A manager of a Xinjiang-based electricity infrastructure developer (with affiliation to Siemens) named Liu Zhao was one of the more enthusiastic and serious participants. His company had specially shipped in a landscape model of an electricity grid made up of parts manufactured by their company. Liu spoke fluent Russian thanks to 2 years of study in Almaty, Kazakhstan and extensive experience travelling to the region for work.

Several businessmen we spoke to, including Liu, acknowledged the difficulties of doing business in Uzbekistan. The government welcomed investment but not competition with local industries. Hence, the options for Chinese businesses in Uzbekistan are in the form of trade of specialized Chinese goods to the Uzbek market, attracting Uzbek investment to China and vice versa.

The limited convertibility of the Uzbek currency – 1800 Uzbek som to 1 USD (at the official rate, we were told the unofficial rate was as high as 2800 som to the USD) – was another obstacle. It is prohibited to take earned foreign currency out of the country, meaning you cannot leave with more forex than you arrived. Thus, foreign companies are either compelled to reinvest domestically any Uzbek som profits or absorb foreign exchange losses made via the official foreign exchange centre.

Hence, the dilemma facing Duan Weiming, a Chinese producer of Western suits who had just made a modest sale of several tens of thousands in Uzbek som. He jokingly showed off his cash bundles to his friends. What is he going to do with all the cash he made? We inquired.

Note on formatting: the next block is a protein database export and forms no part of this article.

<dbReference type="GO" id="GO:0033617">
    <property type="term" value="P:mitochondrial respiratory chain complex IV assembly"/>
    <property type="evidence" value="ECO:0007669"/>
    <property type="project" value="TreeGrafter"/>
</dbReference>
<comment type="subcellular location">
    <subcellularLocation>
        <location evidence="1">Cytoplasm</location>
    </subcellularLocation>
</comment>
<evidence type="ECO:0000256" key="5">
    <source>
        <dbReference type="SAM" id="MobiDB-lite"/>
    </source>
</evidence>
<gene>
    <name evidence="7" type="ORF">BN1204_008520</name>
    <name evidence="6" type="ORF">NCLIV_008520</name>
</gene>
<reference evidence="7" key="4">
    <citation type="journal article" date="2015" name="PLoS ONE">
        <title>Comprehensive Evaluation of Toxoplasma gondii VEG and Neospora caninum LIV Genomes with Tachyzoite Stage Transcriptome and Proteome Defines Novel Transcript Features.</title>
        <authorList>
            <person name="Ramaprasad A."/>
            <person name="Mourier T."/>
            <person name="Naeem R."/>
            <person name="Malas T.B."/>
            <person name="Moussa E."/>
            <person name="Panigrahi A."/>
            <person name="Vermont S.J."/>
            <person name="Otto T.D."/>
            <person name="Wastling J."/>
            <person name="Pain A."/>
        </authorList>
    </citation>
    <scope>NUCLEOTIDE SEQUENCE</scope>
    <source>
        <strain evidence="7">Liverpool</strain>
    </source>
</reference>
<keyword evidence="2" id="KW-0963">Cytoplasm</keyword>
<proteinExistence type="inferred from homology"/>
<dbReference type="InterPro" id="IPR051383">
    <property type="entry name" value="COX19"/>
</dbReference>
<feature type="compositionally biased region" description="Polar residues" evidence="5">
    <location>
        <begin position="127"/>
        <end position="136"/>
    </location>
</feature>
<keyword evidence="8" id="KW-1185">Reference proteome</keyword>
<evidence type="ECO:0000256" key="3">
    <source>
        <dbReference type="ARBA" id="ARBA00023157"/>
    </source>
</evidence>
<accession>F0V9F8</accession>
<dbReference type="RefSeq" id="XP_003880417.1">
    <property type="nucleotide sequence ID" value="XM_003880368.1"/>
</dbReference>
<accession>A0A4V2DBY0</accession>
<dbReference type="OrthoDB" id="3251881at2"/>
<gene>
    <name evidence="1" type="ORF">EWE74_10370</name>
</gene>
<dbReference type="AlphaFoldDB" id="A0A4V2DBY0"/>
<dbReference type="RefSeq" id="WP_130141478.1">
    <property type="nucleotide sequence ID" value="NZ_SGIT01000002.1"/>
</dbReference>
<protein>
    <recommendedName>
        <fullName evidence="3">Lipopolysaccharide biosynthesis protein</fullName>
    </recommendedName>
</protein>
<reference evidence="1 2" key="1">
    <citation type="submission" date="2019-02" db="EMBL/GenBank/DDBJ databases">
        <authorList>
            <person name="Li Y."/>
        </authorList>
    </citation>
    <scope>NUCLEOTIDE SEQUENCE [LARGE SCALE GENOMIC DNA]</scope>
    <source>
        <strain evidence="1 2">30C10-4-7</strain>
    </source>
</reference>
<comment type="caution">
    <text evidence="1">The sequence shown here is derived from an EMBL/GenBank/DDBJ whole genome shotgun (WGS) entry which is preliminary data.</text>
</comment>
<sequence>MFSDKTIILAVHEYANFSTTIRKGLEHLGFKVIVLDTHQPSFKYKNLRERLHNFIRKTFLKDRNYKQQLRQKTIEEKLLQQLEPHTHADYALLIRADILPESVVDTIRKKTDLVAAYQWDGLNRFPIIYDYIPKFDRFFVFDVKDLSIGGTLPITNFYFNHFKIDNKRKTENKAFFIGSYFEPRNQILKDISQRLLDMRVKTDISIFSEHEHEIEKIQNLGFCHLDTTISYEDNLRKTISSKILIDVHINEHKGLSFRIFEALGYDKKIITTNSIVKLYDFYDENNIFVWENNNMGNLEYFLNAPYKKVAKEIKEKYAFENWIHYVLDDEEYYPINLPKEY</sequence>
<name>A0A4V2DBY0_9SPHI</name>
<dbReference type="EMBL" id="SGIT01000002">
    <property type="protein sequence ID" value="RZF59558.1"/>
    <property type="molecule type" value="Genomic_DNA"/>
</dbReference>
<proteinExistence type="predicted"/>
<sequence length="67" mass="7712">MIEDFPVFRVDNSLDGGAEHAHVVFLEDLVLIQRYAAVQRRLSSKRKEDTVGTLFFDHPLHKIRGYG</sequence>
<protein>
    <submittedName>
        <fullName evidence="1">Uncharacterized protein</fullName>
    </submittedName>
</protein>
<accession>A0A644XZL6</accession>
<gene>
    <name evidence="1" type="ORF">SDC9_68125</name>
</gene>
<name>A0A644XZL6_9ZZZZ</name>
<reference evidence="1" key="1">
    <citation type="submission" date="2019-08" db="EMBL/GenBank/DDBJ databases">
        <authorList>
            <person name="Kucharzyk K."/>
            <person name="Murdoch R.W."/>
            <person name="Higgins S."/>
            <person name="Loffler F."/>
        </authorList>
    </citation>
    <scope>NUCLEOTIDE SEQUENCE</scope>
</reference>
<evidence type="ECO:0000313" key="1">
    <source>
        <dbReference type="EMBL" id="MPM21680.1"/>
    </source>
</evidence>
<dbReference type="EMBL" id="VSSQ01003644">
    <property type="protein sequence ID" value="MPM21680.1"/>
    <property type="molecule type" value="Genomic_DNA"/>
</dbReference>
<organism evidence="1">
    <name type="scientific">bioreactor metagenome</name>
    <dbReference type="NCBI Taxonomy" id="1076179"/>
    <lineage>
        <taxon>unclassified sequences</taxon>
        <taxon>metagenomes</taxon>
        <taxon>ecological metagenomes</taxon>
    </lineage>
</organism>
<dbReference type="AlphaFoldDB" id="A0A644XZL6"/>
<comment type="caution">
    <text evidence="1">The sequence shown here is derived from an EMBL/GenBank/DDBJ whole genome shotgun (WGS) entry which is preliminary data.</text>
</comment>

“Why, spend it all on dinner, drinks and karaoke!” he boomed smilingly in response. Maybe to go enjoy his new fortune, the group packed up early at four o’clock. With another day at the Xinjiang Trade Fair, the Chinese businessmen were determined to make the best of what remained a slow affair.

Another interview for Free Rad!cals this time with my old friend Guido Steinberg, the most reliable authority on jihad in Germany. I believe that he is developing a book on this topic, and has worked on a lot of the cases built against the jihadi network in Germany.

Terror in Germany: An interview with Guido Steinberg

Given the shootings at Frankfurt airport by Arid Uka, and a series of arrests and convictions recently, it seems as though jihad in Germany is continuing to be a thorn in the side that is not going away. Last week I asked Ces to comment on events in Russia. This week, I have reached out to Dr. Guido Steinberg of the Stiftung Wissenschaft und Politik (SWP) in Berlin, the most prominent expert on the topic of radicalisation in Germany, to give us some thoughts on the current state of jihad in Germany.